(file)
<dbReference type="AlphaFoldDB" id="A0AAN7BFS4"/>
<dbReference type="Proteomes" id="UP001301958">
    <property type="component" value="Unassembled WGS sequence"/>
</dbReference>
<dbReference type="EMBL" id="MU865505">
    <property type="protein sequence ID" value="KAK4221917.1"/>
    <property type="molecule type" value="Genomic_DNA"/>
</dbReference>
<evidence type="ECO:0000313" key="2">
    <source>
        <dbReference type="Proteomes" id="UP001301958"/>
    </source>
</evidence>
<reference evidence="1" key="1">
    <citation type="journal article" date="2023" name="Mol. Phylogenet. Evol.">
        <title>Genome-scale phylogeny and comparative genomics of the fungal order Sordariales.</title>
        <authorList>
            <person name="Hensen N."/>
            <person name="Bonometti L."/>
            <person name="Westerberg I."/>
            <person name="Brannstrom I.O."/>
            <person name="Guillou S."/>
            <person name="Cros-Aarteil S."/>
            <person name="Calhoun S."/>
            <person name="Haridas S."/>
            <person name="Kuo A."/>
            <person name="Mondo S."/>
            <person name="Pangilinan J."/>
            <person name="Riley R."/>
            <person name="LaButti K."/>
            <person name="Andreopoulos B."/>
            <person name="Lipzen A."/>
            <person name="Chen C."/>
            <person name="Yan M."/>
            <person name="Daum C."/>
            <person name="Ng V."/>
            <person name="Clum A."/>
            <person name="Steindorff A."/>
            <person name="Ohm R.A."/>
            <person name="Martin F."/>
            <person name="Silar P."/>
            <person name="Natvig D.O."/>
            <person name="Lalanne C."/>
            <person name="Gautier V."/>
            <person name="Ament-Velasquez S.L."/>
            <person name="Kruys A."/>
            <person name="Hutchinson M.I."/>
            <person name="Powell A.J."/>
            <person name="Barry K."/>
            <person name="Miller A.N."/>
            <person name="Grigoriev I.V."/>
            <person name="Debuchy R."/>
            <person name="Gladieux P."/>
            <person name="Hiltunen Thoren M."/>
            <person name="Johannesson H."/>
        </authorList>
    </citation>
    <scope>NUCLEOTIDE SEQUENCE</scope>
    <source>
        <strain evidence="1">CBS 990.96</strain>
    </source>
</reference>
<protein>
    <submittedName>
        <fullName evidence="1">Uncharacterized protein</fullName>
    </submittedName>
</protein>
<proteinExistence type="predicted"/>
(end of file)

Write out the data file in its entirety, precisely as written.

<dbReference type="AlphaFoldDB" id="A0AAN7BFS4"/>
<dbReference type="Proteomes" id="UP001301958">
    <property type="component" value="Unassembled WGS sequence"/>
</dbReference>
<dbReference type="EMBL" id="MU865505">
    <property type="protein sequence ID" value="KAK4221917.1"/>
    <property type="molecule type" value="Genomic_DNA"/>
</dbReference>
<evidence type="ECO:0000313" key="2">
    <source>
        <dbReference type="Proteomes" id="UP001301958"/>
    </source>
</evidence>
<reference evidence="1" key="1">
    <citation type="journal article" date="2023" name="Mol. Phylogenet. Evol.">
        <title>Genome-scale phylogeny and comparative genomics of the fungal order Sordariales.</title>
        <authorList>
            <person name="Hensen N."/>
            <person name="Bonometti L."/>
            <person name="Westerberg I."/>
            <person name="Brannstrom I.O."/>
            <person name="Guillou S."/>
            <person name="Cros-Aarteil S."/>
            <person name="Calhoun S."/>
            <person name="Haridas S."/>
            <person name="Kuo A."/>
            <person name="Mondo S."/>
            <person name="Pangilinan J."/>
            <person name="Riley R."/>
            <person name="LaButti K."/>
            <person name="Andreopoulos B."/>
            <person name="Lipzen A."/>
            <person name="Chen C."/>
            <person name="Yan M."/>
            <person name="Daum C."/>
            <person name="Ng V."/>
            <person name="Clum A."/>
            <person name="Steindorff A."/>
            <person name="Ohm R.A."/>
            <person name="Martin F."/>
            <person name="Silar P."/>
            <person name="Natvig D.O."/>
            <person name="Lalanne C."/>
            <person name="Gautier V."/>
            <person name="Ament-Velasquez S.L."/>
            <person name="Kruys A."/>
            <person name="Hutchinson M.I."/>
            <person name="Powell A.J."/>
            <person name="Barry K."/>
            <person name="Miller A.N."/>
            <person name="Grigoriev I.V."/>
            <person name="Debuchy R."/>
            <person name="Gladieux P."/>
            <person name="Hiltunen Thoren M."/>
            <person name="Johannesson H."/>
        </authorList>
    </citation>
    <scope>NUCLEOTIDE SEQUENCE</scope>
    <source>
        <strain evidence="1">CBS 990.96</strain>
    </source>
</reference>
<protein>
    <submittedName>
        <fullName evidence="1">Uncharacterized protein</fullName>
    </submittedName>
</protein>
<proteinExistence type="predicted"/>